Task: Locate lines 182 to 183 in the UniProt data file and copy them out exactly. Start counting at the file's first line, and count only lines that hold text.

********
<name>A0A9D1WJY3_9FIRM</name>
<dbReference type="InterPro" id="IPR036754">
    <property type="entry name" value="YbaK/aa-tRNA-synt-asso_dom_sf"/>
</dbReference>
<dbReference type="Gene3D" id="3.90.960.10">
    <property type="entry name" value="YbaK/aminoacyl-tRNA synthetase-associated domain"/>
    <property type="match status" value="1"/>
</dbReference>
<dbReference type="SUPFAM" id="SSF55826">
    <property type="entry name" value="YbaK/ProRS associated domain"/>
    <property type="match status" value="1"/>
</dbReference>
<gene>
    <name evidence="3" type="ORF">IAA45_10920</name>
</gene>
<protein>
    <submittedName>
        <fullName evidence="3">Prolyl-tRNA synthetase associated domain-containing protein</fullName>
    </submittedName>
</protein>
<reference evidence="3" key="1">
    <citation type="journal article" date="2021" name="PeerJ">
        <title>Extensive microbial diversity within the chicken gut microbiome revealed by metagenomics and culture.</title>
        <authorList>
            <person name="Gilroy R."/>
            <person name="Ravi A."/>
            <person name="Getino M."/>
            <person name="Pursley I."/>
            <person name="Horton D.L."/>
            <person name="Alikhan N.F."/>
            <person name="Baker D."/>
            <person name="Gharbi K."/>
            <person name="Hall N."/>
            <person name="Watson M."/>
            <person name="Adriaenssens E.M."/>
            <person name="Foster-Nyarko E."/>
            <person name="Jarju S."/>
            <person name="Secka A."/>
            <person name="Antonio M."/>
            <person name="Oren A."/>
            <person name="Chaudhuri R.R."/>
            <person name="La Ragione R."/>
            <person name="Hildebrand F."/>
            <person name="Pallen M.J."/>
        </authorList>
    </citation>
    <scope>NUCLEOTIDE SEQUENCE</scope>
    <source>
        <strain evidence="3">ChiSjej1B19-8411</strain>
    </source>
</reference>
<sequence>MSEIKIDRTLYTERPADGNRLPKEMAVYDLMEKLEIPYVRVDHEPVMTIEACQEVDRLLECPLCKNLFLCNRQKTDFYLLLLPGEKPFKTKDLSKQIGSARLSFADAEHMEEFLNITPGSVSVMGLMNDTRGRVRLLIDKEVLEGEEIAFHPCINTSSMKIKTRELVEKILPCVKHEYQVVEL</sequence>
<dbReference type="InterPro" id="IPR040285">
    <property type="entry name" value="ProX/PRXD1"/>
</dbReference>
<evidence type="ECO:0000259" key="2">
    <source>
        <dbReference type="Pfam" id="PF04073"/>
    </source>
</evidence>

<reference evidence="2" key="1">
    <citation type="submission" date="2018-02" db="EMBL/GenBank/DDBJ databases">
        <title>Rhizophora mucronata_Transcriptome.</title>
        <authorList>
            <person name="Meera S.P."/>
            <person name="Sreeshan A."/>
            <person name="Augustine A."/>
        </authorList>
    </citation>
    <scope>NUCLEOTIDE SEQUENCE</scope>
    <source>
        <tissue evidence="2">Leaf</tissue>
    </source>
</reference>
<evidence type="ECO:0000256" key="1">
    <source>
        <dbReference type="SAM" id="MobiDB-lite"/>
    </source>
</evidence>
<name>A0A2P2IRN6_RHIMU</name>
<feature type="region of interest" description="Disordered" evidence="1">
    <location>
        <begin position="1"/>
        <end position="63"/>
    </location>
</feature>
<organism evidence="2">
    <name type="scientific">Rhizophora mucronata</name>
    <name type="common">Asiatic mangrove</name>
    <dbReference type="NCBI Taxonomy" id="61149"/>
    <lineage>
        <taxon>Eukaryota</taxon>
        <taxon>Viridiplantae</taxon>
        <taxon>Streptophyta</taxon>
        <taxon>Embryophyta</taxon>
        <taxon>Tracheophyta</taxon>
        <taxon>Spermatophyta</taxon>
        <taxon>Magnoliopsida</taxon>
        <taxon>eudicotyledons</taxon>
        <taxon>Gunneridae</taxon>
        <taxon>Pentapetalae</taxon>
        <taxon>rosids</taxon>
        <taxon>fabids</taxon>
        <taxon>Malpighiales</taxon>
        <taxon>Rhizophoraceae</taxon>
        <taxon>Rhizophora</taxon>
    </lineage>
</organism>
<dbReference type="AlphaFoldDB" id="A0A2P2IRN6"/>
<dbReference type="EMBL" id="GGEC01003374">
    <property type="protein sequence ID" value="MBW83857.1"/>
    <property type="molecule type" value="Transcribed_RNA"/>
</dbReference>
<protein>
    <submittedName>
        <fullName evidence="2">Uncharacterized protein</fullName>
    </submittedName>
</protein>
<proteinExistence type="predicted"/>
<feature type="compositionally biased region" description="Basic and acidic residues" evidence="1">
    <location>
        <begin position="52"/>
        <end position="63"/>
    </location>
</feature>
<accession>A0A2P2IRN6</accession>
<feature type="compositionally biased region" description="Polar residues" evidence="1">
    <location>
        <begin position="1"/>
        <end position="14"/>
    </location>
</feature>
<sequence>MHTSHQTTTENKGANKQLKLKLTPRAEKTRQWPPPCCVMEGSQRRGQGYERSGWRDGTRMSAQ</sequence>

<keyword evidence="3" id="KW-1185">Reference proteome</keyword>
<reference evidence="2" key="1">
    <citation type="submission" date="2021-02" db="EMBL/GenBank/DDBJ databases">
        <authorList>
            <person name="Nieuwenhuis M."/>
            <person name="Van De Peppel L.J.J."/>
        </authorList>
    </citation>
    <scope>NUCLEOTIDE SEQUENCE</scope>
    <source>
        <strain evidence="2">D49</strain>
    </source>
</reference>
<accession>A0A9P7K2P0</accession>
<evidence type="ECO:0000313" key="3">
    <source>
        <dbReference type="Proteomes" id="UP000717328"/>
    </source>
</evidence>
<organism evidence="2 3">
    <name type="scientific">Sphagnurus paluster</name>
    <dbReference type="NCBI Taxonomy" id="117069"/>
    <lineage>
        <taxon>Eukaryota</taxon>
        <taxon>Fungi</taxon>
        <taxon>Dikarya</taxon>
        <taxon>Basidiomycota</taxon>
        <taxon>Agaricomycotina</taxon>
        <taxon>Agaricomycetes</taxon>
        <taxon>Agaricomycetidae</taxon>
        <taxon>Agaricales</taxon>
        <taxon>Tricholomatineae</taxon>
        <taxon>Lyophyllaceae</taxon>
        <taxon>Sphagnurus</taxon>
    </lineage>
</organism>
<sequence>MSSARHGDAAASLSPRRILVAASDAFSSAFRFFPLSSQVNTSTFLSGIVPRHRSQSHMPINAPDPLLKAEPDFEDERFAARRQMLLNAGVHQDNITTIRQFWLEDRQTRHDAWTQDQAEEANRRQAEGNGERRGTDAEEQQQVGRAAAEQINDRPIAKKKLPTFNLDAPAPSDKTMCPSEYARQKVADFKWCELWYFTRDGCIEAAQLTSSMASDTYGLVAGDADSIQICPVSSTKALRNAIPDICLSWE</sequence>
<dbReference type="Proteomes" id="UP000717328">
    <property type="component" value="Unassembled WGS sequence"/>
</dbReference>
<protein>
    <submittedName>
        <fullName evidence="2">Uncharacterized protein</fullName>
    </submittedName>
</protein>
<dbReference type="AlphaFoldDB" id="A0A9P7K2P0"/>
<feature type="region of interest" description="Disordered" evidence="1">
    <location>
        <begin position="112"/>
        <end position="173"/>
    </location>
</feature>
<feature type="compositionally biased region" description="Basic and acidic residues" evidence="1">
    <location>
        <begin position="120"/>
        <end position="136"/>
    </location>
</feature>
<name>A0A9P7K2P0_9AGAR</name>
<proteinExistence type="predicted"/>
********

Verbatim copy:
        <begin position="112"/>
        <end position="173"/>